Charter schools may once again be a topic of discussion in Augusta next year.
A bill lifting the enrollment cap on Maine’s virtual charter schools — sponsored by Rep. Barbara A. Bagshaw (R-Windham) of the Education and Cultural Affairs Committee — was listed among the 60-plus working titles released by the Legislature last week.
This past Friday, the Legislature released its list of bill requests that are slated for screening going into the second regular session, which is scheduled to begin January 3, 2024.
The preliminary list is comprised of each request’s working title and sponsor. No additional information is yet available concerning the specific contents of these potential bills.
Despite this, Rep. Bagshaw’s intentions for the bill are quite clear from the working title included in Friday’s publication — “An Act to Remove the Enrollment Cap on Maine’s Virtual Charter Schools.”
Maine’s two virtual charter schools — Maine’s Virtual Academy and Maine Connections Academy — are currently capped at a combined enrollment of 1,000 students.
This restriction was implemented by the State Legislature in 2019 at the same time that they voted to indefinitely institute a measure allowing no more than 10 charter schools to operate in Maine at a given time.
Out of all Maine’s charter schools, Maine’s Virtual Academy and Maine Connections Academy have the two largest wait lists for the 2022-23 school year, comprised of 57 and 93 students respectively.
“A strong cap on virtual charter enrollment is not serving students and families,” Bagshaw told the Maine Wire.
“Undoubtedly there is a need for workable remote learning solutions. Red tape is keeping many needy students and families out of the mix,” Bagshaw said. “This cap hurts students and families who are looking for another option.”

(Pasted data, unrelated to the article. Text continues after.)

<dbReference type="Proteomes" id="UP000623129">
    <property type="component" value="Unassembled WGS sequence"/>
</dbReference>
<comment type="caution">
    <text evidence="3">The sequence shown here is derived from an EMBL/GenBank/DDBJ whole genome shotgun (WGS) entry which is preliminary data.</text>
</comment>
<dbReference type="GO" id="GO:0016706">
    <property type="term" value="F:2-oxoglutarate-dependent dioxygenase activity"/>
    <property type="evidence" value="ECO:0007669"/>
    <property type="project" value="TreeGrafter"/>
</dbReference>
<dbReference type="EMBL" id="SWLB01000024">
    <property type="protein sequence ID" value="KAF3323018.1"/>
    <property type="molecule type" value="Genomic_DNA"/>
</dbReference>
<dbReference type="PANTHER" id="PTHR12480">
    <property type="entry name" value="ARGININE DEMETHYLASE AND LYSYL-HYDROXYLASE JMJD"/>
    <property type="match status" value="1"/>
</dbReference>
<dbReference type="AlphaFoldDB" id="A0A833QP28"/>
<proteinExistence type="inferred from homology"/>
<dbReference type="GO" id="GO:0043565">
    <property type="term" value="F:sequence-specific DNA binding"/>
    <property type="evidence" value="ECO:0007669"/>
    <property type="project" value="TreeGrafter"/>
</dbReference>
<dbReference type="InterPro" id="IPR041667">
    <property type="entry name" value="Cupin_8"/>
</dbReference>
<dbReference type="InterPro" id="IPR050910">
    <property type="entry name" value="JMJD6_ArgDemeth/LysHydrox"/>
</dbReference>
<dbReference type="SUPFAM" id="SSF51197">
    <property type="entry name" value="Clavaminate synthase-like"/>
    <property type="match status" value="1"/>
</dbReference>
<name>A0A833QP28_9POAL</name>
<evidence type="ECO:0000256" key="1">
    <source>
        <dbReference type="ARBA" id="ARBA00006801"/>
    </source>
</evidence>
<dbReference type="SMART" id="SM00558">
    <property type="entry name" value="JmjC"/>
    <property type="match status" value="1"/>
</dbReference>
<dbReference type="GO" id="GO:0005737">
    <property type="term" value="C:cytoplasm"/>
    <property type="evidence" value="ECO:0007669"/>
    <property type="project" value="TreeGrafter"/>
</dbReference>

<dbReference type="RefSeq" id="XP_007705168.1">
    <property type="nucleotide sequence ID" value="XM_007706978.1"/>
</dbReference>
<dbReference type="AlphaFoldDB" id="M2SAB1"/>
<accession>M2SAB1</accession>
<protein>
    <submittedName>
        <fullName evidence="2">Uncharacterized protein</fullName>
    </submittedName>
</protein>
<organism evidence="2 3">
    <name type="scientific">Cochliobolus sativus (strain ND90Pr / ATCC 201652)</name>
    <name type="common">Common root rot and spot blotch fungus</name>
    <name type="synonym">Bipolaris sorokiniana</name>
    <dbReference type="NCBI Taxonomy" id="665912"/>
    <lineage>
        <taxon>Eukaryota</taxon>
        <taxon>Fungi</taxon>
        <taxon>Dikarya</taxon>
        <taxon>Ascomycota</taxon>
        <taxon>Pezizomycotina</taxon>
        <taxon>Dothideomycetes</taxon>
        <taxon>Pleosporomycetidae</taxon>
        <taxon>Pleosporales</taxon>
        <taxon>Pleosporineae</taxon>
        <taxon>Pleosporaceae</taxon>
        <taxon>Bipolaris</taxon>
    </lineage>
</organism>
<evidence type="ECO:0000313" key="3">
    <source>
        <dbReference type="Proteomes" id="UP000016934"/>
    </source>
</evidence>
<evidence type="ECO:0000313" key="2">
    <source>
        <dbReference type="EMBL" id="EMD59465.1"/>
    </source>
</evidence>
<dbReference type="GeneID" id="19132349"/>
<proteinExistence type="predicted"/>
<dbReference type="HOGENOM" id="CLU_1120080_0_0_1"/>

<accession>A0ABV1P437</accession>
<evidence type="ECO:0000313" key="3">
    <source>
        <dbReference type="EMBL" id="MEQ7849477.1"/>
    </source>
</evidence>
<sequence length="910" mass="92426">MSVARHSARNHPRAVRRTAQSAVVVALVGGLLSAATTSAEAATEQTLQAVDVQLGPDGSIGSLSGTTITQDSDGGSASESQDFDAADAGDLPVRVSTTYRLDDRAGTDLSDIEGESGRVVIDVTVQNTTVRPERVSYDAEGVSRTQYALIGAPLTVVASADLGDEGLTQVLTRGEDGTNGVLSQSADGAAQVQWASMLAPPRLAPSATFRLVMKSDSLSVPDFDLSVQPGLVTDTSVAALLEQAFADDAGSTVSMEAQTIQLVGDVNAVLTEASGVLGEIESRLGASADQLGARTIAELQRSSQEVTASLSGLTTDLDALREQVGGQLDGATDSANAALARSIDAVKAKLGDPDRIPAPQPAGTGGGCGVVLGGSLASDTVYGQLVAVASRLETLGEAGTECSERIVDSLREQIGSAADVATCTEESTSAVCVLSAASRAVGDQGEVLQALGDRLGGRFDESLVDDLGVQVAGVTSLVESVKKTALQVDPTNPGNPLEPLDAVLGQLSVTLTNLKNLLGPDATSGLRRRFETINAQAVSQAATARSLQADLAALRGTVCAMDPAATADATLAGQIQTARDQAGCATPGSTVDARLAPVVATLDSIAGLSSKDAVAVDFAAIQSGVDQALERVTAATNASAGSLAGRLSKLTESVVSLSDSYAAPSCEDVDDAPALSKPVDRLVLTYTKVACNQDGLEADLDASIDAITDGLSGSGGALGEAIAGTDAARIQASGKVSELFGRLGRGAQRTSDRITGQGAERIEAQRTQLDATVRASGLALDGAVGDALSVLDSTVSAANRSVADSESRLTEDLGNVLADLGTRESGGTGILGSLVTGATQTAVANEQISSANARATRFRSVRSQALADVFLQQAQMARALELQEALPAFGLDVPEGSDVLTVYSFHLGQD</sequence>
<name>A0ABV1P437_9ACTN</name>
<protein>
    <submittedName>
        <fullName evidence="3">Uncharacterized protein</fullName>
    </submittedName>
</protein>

“It’s a simple fix that will empower parents and students with options for them to achieve a more satisfactory education experience,” Bagshaw said.
Of the five bills sponsored by Bagshaw during the first legislative session, four were related to education, and two were specifically aimed at expanding opportunities for educational freedom.
One of the bills — LD 1741 — aimed to address a number of education-related issues, including the restrictions currently in place for charter schools.
In addition to lifting the enrollment cap on virtual charter schools, LD 1741 also sought to remove limitations on the total number of charter schools, as well as expand the list of eligible authorizers to include the University of Southern Maine and certain non-profit organizations.
This bill was ultimately defeated by a party-line roll call vote in the House and a nearly-partisan roll call vote in the Senate, where one Democrat lawmaker — Sen. Mike Tipping (D-Penobscot) joined the Republicans in support of the measure.
Given the omnibus nature of this bill, it is unclear whether LD 1741 serves as a useful predictor of how Bagshaw’s bill — which is significantly more limited in scope — will fare this session should it move forward in the legislative process.
This was the only working title submitted by Bagshaw for consideration going into the legislature’s second session in January.
Click Here To Read About Other Potential Bills Up For Consideration in the Legislature Going into 2024